When our Athens trip was cancelled (at the last minute, without warning or consultation), we were all disappointed. Some students immediately booked flights to Rome for the weekend, while others had to stop drinking and start doing homework.
On Saturday we went to a boutique downtown, but it wasn’t really our speed. So after a massive, delicious lunch, Em, Rox and I shopped in the open-air markets. I bought a few scarves, and got to wander through a meat and fish market. While definitely smelly, it was cool to see such a pedestrian part of Greek life that is so different from my own back home.
On Sunday we went scuba diving. I’ve never been before and absolutely loved it. I had a brief moment of thinking I really needed to breathe, but then I remembered I was wearing several pounds of oxygen on my back. The next day my jaw was killing me from clenching the mouthpiece, but I can’t wait to go again someday.
Sunday evening I topped off my day with a soccer game between PAOK and Aris, the two teams of Thessaloniki. I had been warned that games can get violent, and that this particular one would be intense because of their rivalry. But it was also the last game in Thess while I’m here, so I’m glad I was pushed to go in spite of my fatigue. I went with Vinny, one of our students, although there were others there as well. Everyone was in Aris black and yellow, and we were careful not to wear any PAOK paranalia.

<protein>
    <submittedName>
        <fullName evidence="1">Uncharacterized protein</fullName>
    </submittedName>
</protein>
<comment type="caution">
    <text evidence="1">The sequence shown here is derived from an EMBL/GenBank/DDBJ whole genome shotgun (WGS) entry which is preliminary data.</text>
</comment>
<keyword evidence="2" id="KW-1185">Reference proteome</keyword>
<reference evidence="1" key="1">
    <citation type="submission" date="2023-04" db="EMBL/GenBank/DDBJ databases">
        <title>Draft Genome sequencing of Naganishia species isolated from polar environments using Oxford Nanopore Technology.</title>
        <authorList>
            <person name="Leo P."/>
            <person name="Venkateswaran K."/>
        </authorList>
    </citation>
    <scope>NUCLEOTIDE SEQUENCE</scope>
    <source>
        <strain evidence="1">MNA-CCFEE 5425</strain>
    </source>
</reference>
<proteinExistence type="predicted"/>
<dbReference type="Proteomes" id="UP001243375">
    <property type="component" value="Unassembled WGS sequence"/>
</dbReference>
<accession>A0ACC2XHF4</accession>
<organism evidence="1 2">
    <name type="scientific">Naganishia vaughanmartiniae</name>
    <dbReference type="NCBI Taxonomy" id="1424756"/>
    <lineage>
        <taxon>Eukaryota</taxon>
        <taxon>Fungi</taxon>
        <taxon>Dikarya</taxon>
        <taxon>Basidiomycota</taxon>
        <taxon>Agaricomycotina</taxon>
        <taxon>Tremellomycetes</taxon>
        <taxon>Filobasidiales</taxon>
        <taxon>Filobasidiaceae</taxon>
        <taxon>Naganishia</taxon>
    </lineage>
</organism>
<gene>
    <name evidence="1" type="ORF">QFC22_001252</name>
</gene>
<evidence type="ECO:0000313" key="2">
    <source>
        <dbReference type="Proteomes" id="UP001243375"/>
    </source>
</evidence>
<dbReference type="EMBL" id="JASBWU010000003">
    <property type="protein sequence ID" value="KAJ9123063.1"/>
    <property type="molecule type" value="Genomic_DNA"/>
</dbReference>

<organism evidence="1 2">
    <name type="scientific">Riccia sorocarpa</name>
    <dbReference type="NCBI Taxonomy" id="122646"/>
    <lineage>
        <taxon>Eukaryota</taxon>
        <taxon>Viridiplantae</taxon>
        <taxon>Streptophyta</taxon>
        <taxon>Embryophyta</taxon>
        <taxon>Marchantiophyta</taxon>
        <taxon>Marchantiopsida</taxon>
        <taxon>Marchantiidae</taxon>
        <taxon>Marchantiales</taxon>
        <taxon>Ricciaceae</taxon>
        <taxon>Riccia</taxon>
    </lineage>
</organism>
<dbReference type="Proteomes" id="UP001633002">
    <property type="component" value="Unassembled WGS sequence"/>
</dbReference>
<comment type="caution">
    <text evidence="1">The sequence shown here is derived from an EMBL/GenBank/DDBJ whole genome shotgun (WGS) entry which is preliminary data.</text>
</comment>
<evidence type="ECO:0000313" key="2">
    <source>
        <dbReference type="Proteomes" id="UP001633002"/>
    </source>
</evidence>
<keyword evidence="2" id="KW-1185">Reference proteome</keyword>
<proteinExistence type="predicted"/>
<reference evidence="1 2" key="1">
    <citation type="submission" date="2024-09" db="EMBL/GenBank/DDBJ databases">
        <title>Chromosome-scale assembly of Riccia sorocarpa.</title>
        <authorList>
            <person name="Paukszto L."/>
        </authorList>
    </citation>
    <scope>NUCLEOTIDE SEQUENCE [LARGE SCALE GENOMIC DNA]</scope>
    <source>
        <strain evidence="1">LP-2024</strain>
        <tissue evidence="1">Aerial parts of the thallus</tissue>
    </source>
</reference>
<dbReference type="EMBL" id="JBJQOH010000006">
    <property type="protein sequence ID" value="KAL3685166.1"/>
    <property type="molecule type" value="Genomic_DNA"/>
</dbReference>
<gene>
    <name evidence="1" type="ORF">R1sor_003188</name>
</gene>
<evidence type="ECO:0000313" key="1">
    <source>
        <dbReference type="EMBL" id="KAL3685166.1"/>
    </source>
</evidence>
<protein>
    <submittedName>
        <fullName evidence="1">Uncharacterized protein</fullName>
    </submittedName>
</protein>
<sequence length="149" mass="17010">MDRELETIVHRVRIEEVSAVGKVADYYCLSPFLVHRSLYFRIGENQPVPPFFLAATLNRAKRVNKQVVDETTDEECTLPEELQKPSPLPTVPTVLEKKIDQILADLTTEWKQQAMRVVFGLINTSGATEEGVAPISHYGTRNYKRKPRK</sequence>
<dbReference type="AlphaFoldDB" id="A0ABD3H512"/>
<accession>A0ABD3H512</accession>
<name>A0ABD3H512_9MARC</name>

We scalped some tickets and found our way inside. Luckily, we strolled right into section 3, the craziest, most intense part of the entire stadium. No one was wearing anything other than Aris colors. It became immediately clear that we would NOT be finding any other NUin folks in this crowd. People climbed fences and parking structures, everyone was singing and I saw road flares sticking out of pockets everywhere. This was also the first time I felt like we were in Eastern Europe. Either that or the early British punk scene. Mullets, shaved heads and mohawks were everywhere, as well as military boots, acid-washed jeans and 1990s style sweatpants with the cuffs around the ankles.
To see a video of the madness that was the game, click here–it’ll take you to my tumblr. There was no real violence, just a lot of shoving when Aris scored a goal. No one seemed overly concerned that the flags or smoke were blocking their view of the game. And I have never heard such sustained, constant support. From the songs that went on repeat for twenty minutes at a time to the screams, chants and constant use of the curse word “malaka” the place only approached quiet during the one PAOK goal to tie the game. The smoke from fireworks, road flares and marijuana did a number on my throat, but I don’t think I’ve had a better weekend yet in Thessaloniki.